By Nohaila Ibn El Farouk
Addis Abeba – In early April, when KCB Group announced they are undergoing talks to acquire stakes in Ethiopian lenders, it was easy to sense a feeling of déjà-vu. The second largest bank in Kenya already made plans to expand to Ethiopia back in 2018 but was forced to put them on hold in 2020 due to the situation in the country. Now, KCB is coming back to the plan with renewed vigor and finds itself in a completely different environment than before. What a difference three years make!
Most of the people living today in Ethiopia never had the chance to bank with foreign financial institutions due to the rigid regulations in the country that were put in place since 1974. It was almost 50 years ago when the East African country last allowed foreign financial institutions to operate within its borders. That is about to change as the government’s recent efforts to liberalize the banking market in the country are coming into effect.
After years of delays, Ethiopia’s road to banking liberalization began in earnest in 2020 and has been fraught with obstacles, with the Covid pandemic and the Tigray civil war upending the country’s financial scene. But with Covid receding and a peace agreement being signed late last year, Ethiopia can contemplate returning to normal operations within the country and banking reform should be a priority. With good execution, increased banking competition could help energize the Ethiopian financial sector and help with the country’s much-needed recovery. Indeed, the re-opening of some banks in the war-hit Tigray region back in December was hailed as an important indicator of the peace agreement holding up.
Banking liberalization was put off for a long time by Ethiopian authorities out of concern for the effects it might have on domestic financial institutions. The apprehension was rooted in the idea that Ethiopian banks will find it difficult to compete with large international banks who are more accustomed to operating in competitive environments. But as it happened in so many other places, market liberalization and increased competition tend to create an effervescent business environment in which both local and foreign companies can flourish. Indeed, some transformations are already taking place among local financial institutions that are hoping to improve their position in the new banking landscape.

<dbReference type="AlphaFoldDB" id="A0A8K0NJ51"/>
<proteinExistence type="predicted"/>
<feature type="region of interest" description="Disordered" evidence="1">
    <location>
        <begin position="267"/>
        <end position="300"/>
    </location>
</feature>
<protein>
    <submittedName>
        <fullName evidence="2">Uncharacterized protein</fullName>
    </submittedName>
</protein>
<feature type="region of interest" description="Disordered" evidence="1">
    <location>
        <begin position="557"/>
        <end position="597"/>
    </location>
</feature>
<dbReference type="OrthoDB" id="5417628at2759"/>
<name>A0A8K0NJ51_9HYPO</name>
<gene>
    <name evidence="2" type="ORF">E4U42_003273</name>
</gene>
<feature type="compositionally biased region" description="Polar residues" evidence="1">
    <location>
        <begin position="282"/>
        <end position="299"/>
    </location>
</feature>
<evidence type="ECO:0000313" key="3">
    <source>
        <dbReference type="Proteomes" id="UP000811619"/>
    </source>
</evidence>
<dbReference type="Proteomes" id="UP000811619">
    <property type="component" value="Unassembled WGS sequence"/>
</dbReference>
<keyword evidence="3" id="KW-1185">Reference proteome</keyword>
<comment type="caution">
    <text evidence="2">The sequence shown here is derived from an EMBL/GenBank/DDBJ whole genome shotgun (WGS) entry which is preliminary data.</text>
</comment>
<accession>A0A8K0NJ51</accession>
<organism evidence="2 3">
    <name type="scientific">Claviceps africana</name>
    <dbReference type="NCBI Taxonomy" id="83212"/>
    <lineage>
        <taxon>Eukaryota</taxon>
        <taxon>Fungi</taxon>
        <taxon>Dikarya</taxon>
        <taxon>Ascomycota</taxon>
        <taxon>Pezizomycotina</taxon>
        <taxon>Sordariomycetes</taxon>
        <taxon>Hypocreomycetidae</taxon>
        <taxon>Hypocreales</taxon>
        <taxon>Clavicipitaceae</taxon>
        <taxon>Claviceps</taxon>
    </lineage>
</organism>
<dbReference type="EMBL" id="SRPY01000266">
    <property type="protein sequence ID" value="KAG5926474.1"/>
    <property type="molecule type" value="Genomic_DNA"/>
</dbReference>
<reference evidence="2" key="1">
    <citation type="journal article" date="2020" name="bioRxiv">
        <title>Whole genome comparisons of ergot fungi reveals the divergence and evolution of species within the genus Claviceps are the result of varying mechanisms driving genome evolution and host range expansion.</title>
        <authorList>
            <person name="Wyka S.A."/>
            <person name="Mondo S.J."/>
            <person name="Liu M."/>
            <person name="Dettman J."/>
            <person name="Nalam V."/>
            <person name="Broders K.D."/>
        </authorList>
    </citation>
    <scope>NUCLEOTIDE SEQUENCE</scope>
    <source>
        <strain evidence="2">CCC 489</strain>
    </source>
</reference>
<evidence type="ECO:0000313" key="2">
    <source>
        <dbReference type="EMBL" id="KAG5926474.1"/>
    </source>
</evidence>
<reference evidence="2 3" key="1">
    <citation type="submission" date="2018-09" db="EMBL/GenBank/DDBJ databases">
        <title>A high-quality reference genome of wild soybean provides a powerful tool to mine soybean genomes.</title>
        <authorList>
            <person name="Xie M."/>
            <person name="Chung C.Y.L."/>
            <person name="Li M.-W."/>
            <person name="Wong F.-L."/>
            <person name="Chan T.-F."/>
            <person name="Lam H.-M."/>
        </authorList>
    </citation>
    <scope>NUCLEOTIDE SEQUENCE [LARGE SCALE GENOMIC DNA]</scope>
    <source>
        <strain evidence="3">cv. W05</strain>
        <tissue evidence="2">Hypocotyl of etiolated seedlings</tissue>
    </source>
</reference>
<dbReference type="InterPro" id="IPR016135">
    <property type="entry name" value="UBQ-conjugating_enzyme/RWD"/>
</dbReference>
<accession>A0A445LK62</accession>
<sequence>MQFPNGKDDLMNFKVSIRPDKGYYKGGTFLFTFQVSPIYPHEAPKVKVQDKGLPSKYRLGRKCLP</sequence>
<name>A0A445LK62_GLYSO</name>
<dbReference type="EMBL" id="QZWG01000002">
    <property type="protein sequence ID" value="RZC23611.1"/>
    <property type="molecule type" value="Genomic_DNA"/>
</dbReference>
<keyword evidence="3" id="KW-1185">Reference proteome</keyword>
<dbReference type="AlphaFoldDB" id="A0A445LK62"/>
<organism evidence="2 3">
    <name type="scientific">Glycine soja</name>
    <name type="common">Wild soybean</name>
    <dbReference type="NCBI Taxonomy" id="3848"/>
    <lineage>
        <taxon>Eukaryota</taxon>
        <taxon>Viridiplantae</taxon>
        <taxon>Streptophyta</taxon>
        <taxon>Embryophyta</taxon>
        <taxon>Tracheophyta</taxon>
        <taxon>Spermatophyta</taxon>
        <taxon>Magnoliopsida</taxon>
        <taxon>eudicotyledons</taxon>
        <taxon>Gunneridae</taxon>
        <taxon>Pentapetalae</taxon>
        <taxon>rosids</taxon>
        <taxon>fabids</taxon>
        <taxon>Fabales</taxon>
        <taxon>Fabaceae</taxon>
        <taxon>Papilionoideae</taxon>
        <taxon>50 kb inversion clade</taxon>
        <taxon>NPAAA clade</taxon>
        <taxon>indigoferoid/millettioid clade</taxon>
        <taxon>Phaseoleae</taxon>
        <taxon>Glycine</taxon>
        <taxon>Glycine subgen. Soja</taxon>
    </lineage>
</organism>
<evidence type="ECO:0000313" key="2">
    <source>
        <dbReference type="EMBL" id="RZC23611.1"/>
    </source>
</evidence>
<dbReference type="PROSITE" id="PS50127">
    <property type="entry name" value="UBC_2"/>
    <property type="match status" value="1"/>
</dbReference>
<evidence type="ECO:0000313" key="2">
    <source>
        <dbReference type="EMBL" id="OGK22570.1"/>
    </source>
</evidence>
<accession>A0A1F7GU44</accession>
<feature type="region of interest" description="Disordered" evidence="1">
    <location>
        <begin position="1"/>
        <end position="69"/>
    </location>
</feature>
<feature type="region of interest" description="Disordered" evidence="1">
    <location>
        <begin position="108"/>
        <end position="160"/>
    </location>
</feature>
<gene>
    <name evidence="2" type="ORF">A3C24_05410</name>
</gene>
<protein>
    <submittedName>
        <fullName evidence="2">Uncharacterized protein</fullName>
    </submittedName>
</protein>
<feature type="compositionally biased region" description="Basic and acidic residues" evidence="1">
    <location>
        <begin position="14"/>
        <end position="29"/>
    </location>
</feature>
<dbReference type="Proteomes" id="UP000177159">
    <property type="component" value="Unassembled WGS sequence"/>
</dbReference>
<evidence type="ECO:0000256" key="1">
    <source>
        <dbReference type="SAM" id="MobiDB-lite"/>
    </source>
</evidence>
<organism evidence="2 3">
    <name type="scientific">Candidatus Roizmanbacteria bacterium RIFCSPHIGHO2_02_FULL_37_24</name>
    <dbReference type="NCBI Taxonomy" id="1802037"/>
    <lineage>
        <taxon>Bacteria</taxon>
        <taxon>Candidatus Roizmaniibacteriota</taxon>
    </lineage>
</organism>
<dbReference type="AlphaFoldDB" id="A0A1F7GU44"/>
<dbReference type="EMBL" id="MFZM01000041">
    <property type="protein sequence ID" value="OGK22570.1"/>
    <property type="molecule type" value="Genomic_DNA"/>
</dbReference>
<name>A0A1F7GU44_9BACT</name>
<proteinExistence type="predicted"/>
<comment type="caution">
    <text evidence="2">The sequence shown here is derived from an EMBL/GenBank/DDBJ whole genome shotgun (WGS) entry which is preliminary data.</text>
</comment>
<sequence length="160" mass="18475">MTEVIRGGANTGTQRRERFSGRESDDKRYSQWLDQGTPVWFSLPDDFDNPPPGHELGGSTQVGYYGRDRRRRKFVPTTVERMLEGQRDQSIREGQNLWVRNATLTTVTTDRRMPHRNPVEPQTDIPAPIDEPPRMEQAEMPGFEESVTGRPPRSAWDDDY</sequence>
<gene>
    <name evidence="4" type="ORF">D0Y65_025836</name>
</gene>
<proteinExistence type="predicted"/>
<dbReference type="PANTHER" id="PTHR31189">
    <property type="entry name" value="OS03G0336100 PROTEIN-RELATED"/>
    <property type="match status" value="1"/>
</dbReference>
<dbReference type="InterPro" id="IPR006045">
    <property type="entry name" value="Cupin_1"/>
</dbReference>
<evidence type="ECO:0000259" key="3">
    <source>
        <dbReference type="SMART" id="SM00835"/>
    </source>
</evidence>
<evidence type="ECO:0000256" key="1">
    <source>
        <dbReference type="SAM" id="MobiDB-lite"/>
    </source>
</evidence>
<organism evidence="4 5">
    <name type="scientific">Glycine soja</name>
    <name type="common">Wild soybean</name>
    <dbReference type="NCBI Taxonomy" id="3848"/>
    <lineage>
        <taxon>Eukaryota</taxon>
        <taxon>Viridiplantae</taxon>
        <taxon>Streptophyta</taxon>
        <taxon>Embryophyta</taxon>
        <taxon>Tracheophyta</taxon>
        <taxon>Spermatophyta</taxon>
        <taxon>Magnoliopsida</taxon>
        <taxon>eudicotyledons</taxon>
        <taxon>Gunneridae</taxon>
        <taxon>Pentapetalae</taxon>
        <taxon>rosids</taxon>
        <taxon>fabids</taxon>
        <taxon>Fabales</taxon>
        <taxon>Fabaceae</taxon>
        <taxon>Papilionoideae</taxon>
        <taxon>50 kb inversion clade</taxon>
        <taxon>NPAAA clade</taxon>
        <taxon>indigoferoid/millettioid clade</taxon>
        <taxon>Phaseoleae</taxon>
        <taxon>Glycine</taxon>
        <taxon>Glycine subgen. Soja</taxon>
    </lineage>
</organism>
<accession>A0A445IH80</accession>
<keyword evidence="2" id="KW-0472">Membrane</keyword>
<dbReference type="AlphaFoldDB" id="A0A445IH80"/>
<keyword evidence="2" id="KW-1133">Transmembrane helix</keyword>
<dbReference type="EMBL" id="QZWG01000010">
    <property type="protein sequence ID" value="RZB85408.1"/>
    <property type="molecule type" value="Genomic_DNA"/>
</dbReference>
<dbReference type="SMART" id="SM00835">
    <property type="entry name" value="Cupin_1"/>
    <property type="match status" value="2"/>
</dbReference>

Last year microfinance company Amhara Credit and Savings Institution (ACSI) became Tsedey Bank. With more than 500 branches across the Amhara region, it is now among the largest private banks in Ethiopia, and heralds even more activity on the market. Some small companies will undoubtedly be absorbed by larger players during an inevitable wave of consolidation, but others will take their place. Banking liberalization creates an environment which rewards small, agile players perhaps even more than large, established ones and attracts a constant stream of new investors.
Financial liberalization is also likely to accelerate the spread of fintech solutions, whether it’s digital banking or mobile money solutions. Foreign competition will force local banks to adapt to the increased consumer demands shaped by the ability to choose from several financial services. The effects can already be seen, and the Ethiopian customer has reasons to be happy.